Pokemon Go Developer Addresses Controversial Remote Raid Changes

On Thursday, Pokemon Go developer Niantic announced major changes to the game's Remote Raids, including both a massive price increase, and a daily limit for players. The change won't take effect until April 6th, but players are understandably frustrated. Speaking to Eurogamer, Pokemon Go VP Ed Wu went into detail about the company's rationale for the changes, likening Remote Raid passes to a "shortcut," stating that they take away the incentive of participating in Raids locally. Wu also went on to state that the change is meant to help the game survive in the long run.

"After thinking very carefully about this, what we're doing is relatively simple. Generally speaking, the goal is to keep Remote Raids as a part of Pokemon Go, but to do so in a sustainable way. The change is necessary for the long term health of the overall game, and our principles of getting folks outside and exploring the world together," Wu told Eurogamer.

Remote Raids were added to the game in 2020 as one of several changes resulting from the coronavirus pandemic. In the years since, Niantic has attempted to roll back most of those changes, as it did in 2021 with changes to PokeStops. Wu makes it clear that this Remote Raid decision is the latest attempt by Niantic to undo those changes.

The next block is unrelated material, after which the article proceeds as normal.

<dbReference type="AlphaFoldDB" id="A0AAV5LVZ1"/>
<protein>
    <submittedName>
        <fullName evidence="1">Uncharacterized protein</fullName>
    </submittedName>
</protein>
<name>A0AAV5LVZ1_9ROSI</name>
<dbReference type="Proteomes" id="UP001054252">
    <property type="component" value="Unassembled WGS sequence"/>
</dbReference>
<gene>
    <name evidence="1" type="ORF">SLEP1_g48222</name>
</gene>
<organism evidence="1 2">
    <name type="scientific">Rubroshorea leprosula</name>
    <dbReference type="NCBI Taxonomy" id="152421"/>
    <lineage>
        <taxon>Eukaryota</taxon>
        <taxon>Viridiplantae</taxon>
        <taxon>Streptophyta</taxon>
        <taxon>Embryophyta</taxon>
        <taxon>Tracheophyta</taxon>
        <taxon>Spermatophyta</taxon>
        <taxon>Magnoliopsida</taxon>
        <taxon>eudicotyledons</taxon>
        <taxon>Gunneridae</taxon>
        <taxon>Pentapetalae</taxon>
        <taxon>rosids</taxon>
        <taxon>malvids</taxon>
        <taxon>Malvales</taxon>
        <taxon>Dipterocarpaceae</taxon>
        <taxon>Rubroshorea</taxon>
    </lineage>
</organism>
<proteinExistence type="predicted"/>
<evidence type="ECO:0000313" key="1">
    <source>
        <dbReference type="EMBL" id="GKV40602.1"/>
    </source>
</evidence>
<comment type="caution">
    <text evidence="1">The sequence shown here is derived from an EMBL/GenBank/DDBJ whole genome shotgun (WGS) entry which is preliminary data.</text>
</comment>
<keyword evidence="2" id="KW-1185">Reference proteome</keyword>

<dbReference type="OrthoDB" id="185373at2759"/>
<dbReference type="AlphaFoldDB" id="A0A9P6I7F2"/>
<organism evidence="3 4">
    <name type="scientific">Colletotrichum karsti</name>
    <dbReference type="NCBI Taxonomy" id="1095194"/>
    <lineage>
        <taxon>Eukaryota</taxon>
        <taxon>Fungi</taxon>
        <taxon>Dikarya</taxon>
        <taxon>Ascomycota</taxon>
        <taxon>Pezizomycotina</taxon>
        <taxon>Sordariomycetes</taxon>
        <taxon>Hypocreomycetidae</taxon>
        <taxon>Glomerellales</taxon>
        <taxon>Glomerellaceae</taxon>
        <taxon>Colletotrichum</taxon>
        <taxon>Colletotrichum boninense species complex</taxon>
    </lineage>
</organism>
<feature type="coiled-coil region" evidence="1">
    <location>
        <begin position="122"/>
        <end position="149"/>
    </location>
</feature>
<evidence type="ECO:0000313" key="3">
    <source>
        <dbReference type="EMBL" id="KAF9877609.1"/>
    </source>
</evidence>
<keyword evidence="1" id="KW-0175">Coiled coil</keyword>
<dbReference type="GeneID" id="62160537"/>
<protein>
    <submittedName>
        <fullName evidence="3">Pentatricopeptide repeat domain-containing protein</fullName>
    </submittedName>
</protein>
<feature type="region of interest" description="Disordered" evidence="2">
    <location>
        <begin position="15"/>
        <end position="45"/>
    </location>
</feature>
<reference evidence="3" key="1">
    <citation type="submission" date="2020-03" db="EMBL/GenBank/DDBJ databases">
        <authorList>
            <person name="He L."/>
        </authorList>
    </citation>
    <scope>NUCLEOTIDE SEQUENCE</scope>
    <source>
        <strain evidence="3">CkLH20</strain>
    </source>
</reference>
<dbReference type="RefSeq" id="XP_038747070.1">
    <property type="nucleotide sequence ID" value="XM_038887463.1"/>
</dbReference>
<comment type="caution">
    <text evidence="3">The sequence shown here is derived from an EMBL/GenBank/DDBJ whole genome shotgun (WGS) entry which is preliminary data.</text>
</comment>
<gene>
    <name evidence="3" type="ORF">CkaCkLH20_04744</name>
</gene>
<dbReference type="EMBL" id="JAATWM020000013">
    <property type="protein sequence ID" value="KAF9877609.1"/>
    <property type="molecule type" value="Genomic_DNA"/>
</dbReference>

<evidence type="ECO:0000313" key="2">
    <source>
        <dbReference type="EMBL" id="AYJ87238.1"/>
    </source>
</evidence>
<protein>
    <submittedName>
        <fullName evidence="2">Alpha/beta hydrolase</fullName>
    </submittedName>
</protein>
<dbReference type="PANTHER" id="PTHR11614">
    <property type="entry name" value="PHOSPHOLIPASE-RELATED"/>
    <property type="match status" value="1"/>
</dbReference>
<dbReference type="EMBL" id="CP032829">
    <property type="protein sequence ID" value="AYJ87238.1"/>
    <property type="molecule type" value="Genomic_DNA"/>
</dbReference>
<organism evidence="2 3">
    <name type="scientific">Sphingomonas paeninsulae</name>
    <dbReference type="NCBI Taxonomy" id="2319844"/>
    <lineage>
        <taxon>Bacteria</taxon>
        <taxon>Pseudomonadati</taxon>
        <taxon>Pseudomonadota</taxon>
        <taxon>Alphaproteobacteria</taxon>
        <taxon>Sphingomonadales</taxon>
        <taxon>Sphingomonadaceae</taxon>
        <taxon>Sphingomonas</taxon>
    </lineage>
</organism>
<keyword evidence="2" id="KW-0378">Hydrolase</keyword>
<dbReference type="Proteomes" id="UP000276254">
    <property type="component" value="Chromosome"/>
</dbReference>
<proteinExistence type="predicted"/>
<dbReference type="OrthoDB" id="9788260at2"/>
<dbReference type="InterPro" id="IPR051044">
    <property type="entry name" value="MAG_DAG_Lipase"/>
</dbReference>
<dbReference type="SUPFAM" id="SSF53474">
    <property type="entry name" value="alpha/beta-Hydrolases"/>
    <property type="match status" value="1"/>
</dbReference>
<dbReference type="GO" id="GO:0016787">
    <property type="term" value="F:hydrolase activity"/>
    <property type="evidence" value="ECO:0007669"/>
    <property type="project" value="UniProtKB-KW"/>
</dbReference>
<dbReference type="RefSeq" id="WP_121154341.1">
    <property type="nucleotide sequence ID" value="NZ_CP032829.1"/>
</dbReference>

"The world has largely moved back outdoors and Remote Raid passes have come to dominate the overall experience of playing in a way we never intended. It's become essentially a shortcut to playing the game. We've seen an imbalance because the current price of Remote Raid passes is matched to the Premium Battle Pass which is distorting the game economy, and making the game unsustainable in the long term."

Niantic clearly feels that Pokemon Go works best as a game that's played outdoors with friends. That's the model that made the game an overnight success in the summer of 2016, and the developer clearly wants to replicate that. Unfortunately, that model ignores things like inclement weather, when it's just not safe to play outdoors. There are also players that have made friends around the world to Raid with, but not locally. Niantic has not addressed how those aspects of the game factor into its push to keep Pokemon Go outdoors, but clearly the company has a vision, even if it's not one that the player base agrees with.

How do you feel about these changes to Remote Raids? Are you frustrated by this change? Let us know in the comments or share directly on Twitter at @Marcdachamp to talk all things gaming!